Routine appointments will come naturally, as patients have gone months overdue for their dental cleaning. If you find your schedule has gaps, using your dental software’s tools such as a treatment manager assists you in finding patients who have yet to book outstanding treatment. 

Reviewing cases with your patients now prevents further delaying treatments once your practice reopens, and also helps you fill your schedule quickly with valuable appointments, putting your office back on track. 

Why Dentists Are Turning to Teledentistry During COVID-19 (Teledentistry Part 1)

Dentists worldwide are utilizing various technologies which help facilitate teledentistry during this health crisis.

Resources cite that although providers can only do limited exams and treatment planning or virtual consultations, teledentistry maintains patient relations, which is a vital aspect of owning a practice. Teledentistry also provides a way for dentists to work during the worldwide health emergency, but can also be used to enhance the daily operations of your practice under normal circumstances. 

Visuals Made Virtual

A huge part of treatment planning with patients is visually presenting the problem, and also showing the solution to keep patients fully informed. For instance, you might show your patient the x-ray of their decay, or walk through the details of a specific procedure using intraoral pictures of their problem area. 

Brant Herman, CEO of MouthWatch LLC, writes on Dental Economics points out that virtual treatment planning works well with visuals, as he argues patients understand images better than words alone. Additionally, Herman brings up the point that family members often are the final deciding factor before a patient undergoes a specific treatment. To counter familial disagreement (which is often due to misunderstanding the importance of the treatment), virtual images and videos can be kept on file and saved by the patient for family members’ understanding. 

Using Procedure Codes for Your Time

There is a section of procedure codes in the Ontario fee guide that is often overlooked, but can be effectively utilized at a time like this, especially if you are engaging with patients via teledentistry. Patti DiGrangi, RDH, speaks to this in a video addressing the impact of COVID-19 on the dental industry. DiGrangi brings up a few codes that are typically ignored, such as consultation with a medical professional, case management, and oral hygiene instruction.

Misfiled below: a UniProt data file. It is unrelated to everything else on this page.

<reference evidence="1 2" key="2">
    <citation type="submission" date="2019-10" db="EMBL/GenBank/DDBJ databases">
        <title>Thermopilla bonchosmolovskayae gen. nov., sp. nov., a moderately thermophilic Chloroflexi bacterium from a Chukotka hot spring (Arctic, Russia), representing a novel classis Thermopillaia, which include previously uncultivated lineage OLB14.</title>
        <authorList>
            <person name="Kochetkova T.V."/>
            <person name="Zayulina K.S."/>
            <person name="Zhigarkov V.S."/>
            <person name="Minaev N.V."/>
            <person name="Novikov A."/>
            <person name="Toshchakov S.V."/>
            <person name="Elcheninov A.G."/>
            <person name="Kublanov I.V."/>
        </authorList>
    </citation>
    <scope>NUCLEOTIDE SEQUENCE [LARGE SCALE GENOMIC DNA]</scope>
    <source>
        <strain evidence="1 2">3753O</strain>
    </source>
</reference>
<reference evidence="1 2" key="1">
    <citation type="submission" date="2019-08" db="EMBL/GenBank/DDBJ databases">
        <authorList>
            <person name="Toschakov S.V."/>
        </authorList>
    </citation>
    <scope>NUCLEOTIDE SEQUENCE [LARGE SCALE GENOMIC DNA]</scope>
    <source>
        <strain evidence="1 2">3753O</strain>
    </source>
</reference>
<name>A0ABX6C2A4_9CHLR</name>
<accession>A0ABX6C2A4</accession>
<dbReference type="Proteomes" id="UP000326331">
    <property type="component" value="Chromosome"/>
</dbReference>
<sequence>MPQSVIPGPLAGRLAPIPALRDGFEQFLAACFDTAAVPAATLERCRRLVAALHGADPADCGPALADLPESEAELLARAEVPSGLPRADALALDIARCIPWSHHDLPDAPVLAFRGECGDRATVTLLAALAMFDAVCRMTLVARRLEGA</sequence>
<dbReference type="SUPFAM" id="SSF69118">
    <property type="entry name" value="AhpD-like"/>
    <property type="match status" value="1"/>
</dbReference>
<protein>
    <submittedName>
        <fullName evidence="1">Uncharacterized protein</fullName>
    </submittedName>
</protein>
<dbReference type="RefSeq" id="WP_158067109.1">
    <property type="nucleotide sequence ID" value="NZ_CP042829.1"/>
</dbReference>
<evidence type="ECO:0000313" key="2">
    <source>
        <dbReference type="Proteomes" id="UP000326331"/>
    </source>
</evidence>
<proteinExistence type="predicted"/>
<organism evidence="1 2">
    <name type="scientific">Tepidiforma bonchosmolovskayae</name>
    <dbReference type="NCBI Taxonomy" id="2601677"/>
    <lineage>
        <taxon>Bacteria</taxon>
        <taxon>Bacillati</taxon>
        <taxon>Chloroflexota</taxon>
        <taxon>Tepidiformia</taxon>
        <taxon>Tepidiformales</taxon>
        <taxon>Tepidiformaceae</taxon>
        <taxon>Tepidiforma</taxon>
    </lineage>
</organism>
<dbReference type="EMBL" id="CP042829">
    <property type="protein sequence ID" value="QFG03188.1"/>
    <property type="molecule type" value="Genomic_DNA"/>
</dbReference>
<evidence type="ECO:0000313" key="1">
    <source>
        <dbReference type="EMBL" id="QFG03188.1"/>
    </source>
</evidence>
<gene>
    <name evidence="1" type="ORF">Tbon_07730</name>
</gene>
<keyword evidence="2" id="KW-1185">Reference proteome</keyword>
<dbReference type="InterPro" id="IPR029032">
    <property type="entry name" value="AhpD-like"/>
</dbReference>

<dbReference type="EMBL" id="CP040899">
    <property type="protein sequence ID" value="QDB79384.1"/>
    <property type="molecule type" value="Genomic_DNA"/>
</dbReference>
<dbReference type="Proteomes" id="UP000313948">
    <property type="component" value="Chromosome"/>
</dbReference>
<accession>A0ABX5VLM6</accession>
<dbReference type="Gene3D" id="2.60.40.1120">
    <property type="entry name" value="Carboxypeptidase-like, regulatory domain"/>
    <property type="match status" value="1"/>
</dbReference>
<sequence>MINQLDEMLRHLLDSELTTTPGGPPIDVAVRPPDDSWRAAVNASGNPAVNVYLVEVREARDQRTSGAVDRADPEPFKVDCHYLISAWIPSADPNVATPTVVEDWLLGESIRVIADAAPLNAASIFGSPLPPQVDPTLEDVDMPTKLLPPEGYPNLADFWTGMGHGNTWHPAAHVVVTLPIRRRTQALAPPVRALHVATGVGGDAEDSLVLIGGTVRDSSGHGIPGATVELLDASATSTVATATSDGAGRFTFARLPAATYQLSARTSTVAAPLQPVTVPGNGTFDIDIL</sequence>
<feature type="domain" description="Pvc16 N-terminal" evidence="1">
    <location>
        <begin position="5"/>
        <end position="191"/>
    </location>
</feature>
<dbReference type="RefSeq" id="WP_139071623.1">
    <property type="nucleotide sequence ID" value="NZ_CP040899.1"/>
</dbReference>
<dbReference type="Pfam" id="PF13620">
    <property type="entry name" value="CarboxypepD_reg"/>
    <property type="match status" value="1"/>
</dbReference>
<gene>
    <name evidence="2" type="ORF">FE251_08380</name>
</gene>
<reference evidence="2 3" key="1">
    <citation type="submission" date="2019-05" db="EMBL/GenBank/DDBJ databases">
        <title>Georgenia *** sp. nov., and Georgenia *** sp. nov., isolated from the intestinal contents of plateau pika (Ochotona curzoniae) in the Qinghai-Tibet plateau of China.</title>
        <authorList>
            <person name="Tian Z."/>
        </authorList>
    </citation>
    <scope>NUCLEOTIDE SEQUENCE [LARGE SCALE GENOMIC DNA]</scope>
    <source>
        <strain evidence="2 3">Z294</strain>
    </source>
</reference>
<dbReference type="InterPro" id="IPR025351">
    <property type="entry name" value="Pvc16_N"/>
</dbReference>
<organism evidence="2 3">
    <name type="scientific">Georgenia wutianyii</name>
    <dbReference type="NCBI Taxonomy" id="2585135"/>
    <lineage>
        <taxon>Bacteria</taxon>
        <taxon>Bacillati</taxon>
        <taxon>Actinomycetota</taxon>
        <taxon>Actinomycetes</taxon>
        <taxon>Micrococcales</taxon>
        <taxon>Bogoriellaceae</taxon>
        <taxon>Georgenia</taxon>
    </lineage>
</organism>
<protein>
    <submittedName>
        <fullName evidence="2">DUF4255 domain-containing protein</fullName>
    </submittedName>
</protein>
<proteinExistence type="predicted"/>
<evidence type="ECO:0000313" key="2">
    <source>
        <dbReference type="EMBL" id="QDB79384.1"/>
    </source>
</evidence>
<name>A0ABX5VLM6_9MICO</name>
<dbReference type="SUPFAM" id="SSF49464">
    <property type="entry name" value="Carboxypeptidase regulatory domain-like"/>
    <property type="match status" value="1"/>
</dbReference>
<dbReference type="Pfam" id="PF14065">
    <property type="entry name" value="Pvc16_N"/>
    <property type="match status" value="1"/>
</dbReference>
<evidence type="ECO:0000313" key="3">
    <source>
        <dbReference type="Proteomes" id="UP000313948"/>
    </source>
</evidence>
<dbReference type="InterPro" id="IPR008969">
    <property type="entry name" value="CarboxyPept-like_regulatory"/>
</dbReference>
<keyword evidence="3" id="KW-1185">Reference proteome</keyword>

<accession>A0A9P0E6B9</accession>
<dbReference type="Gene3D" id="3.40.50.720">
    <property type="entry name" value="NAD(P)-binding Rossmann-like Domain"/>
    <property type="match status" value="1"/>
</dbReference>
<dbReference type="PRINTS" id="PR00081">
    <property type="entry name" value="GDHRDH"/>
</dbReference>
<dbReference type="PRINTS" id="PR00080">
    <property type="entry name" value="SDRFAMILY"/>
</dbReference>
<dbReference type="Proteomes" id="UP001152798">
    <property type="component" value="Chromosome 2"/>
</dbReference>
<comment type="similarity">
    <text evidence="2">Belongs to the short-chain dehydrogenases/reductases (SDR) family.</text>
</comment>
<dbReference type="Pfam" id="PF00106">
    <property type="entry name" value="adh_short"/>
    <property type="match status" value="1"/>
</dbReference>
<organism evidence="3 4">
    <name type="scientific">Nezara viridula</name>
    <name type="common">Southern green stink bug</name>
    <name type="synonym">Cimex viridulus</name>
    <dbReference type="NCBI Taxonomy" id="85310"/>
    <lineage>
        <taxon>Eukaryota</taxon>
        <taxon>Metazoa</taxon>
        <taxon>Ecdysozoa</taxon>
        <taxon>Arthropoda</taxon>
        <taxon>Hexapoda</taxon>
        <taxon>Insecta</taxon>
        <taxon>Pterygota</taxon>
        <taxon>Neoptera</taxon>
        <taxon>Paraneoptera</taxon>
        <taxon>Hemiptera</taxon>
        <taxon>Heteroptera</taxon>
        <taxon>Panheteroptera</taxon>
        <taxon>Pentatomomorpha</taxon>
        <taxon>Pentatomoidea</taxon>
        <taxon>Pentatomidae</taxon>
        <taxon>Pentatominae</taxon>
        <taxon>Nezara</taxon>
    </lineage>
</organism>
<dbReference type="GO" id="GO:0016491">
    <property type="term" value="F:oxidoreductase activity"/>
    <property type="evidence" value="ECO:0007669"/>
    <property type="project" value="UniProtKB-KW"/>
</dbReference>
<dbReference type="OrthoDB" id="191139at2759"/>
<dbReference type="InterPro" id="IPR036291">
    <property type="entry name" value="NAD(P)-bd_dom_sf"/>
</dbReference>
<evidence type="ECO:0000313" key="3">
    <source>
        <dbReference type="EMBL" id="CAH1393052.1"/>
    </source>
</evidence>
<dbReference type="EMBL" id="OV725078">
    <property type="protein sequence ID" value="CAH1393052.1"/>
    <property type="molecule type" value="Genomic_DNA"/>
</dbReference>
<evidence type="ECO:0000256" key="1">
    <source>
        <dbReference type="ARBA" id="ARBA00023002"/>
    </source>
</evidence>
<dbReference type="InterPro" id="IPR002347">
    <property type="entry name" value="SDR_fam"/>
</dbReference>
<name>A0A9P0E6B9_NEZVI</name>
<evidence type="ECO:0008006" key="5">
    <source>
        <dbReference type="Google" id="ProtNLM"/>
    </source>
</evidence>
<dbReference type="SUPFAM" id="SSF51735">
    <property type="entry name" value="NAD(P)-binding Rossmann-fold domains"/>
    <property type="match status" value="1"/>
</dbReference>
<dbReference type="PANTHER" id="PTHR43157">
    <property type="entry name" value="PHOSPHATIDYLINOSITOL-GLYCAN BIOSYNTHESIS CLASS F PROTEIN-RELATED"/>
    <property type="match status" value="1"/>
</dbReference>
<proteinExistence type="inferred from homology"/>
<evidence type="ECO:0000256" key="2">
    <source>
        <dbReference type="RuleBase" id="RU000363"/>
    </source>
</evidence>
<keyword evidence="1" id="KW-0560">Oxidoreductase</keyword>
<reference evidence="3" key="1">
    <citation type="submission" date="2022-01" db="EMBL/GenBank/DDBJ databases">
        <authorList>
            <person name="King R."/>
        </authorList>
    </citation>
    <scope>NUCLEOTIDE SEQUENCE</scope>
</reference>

Maintaining procedure codes and documentation is a priority if you are engaging with patients via virtual means. You can use your dental software at home to make chart notes of virtual meetings between yourself and your patients so when you return to the office, everything is in order, files are easily accessible, and treatment can quickly begin.

Can Human-Focused Technology Change How Your Clinic Operates?

People are at the centre of any healthcare business – both as patients, and as a team of providers delivering care.

While technical concerns are common at a time when the dental industry is undergoing massive changes due to improvements in software and technology, one question I’m frequently asked is about the human side of things: “How can I make sure I have a good team who can provide sterling care, and how should I go about assessing my team’s effectiveness?”.

There are no quick technological fixes to improve how your team operates or to build a better clinic culture but technology can help you confront these problems. One of the best tech solutions available for unlocking the full potential of your team is Human-Focused Technology, or HFT.